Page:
the super experienced polish lady that first taught me a bit about edible shrooms reckoned that whenever autumn starts is the start of the ceps season, so i spose once the birch leaves begin to lose the green and go yellow is a good marker.

that would fit with slim's not too warm and fairly damp time scale at least in the uk.

my next marker is soil temp under 10 degrees c for the field blewits followed by first frosts for the best pleurotus spp. and hard frosts for the velvet shanks:wink:

Mistress Rose



Joined: 21 Jul 2011
Posts: 8820

PostPosted: Mon Oct 02, 17 6:04 am    Post subject: Reply with quote    

Don't think it has been a good year for ceps with us either jp and we are in the south. Has been rather damp generally for about the last month. Not always raining, but generally damp.

jp



Joined: 09 Nov 2006
Posts: 297
Location: Salisbury, Wiltshire
PostPosted: Tue Oct 03, 17 7:57 pm    Post subject: Reply with quote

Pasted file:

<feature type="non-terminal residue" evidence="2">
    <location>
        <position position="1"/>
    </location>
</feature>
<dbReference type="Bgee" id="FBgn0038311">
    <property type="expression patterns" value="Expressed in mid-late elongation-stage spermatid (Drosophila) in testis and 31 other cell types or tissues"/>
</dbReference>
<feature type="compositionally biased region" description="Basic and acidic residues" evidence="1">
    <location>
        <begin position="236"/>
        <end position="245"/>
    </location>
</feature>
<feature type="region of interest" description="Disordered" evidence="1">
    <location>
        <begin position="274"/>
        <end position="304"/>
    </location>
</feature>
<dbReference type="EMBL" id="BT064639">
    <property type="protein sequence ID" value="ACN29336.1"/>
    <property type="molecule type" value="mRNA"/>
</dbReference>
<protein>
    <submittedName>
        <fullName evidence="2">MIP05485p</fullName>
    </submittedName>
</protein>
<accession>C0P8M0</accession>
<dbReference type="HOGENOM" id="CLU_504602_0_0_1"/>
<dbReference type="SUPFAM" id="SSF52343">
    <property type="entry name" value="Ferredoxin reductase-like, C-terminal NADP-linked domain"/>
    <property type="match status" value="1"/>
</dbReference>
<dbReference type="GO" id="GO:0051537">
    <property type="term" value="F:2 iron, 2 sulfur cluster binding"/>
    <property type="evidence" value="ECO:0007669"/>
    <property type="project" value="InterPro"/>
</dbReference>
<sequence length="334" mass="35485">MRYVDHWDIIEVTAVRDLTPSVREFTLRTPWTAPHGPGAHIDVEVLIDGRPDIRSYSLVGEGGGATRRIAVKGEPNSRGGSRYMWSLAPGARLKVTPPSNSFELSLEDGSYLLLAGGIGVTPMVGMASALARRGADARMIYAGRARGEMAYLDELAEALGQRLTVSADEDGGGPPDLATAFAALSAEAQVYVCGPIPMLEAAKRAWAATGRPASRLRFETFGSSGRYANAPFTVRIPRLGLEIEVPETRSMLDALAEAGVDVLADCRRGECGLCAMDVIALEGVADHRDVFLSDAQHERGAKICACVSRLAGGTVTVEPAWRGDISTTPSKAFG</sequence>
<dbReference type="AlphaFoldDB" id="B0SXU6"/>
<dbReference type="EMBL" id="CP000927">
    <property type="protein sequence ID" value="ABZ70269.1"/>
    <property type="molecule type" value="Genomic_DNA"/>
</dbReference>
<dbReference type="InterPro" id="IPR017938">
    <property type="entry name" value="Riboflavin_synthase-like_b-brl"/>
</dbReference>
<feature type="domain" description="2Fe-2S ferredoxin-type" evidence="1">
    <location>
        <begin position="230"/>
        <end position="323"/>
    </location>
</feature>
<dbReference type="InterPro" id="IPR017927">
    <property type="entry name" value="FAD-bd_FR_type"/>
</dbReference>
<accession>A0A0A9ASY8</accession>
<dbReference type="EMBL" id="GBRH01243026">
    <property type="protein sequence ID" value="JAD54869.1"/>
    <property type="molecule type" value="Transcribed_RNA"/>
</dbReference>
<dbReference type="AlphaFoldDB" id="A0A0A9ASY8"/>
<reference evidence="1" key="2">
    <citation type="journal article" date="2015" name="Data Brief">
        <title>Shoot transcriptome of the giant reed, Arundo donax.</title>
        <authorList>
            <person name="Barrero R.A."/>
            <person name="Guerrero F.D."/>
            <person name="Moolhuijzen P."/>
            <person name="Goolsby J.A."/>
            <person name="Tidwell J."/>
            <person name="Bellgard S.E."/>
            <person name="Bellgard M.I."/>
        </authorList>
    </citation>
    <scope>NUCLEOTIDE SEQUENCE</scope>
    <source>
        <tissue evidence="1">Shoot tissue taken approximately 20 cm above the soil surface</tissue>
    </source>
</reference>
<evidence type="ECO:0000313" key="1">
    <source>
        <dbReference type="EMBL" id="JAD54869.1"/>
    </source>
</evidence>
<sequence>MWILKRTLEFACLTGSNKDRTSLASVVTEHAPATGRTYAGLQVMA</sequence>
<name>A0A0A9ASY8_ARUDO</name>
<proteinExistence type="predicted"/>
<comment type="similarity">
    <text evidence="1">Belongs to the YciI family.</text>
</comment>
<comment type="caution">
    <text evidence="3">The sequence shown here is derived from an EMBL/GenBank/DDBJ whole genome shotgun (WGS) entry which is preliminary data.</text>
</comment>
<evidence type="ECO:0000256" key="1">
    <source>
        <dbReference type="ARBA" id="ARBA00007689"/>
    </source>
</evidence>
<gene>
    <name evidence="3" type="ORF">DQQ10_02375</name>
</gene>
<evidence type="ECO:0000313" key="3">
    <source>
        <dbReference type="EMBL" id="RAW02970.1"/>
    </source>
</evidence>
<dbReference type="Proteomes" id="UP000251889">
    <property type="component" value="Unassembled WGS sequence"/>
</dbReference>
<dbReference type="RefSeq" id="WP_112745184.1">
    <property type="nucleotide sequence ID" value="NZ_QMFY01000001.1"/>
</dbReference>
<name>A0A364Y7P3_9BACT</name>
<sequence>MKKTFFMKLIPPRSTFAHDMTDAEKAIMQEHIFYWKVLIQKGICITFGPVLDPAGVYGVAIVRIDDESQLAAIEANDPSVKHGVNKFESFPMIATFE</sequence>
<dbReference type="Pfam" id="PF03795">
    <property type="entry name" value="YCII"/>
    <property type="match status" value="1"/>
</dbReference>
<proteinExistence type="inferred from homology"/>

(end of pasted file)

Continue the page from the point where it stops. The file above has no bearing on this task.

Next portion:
Still hoping that October might redeem the Cep harvest, but I guess that will be weather dependent here in the south.

dpack



Joined: 02 Jul 2005
Posts: 32958
Location: yes
PostPosted: Thu Oct 05, 17 10:21 pm    Post subject: Reply with quote    

got a couple of big uns today and about ten button ones, no point in leaving the buttons as im busy for a few days and chances are they would be too old to be much use.

i already have a few old uns mixed with soil for inoculating new sites

Mistress Rose



Joined: 21 Jul 2011
Posts: 8820

PostPosted: Fri Oct 06, 17 7:39 am    Post subject: Reply with quote    

Hope you have left enough on the original site to get more next year Dpack. Don't know much about ceps life cycle, but may need some spores from this years crop to keep going.

dpack



Joined: 02 Jul 2005
Posts: 32958
Location: yes
PostPosted: Fri Oct 06, 17 10:42 am    Post subject: Reply with quote    

i always leave some and some just leave themselves by getting too mushy to eat

Mistress Rose



Joined: 21 Jul 2011
Posts: 8820

PostPosted: Sat Oct 07, 17 5:37 am    Post subject: Reply with quote    

True. For some reason slugs and snails seem to like fungi too. I sometimes go back to get a full ID and find something has eaten it, even the poisonous ones.

jp



Joined: 09 Nov 2006
Posts: 297
Location: Salisbury, Wiltshire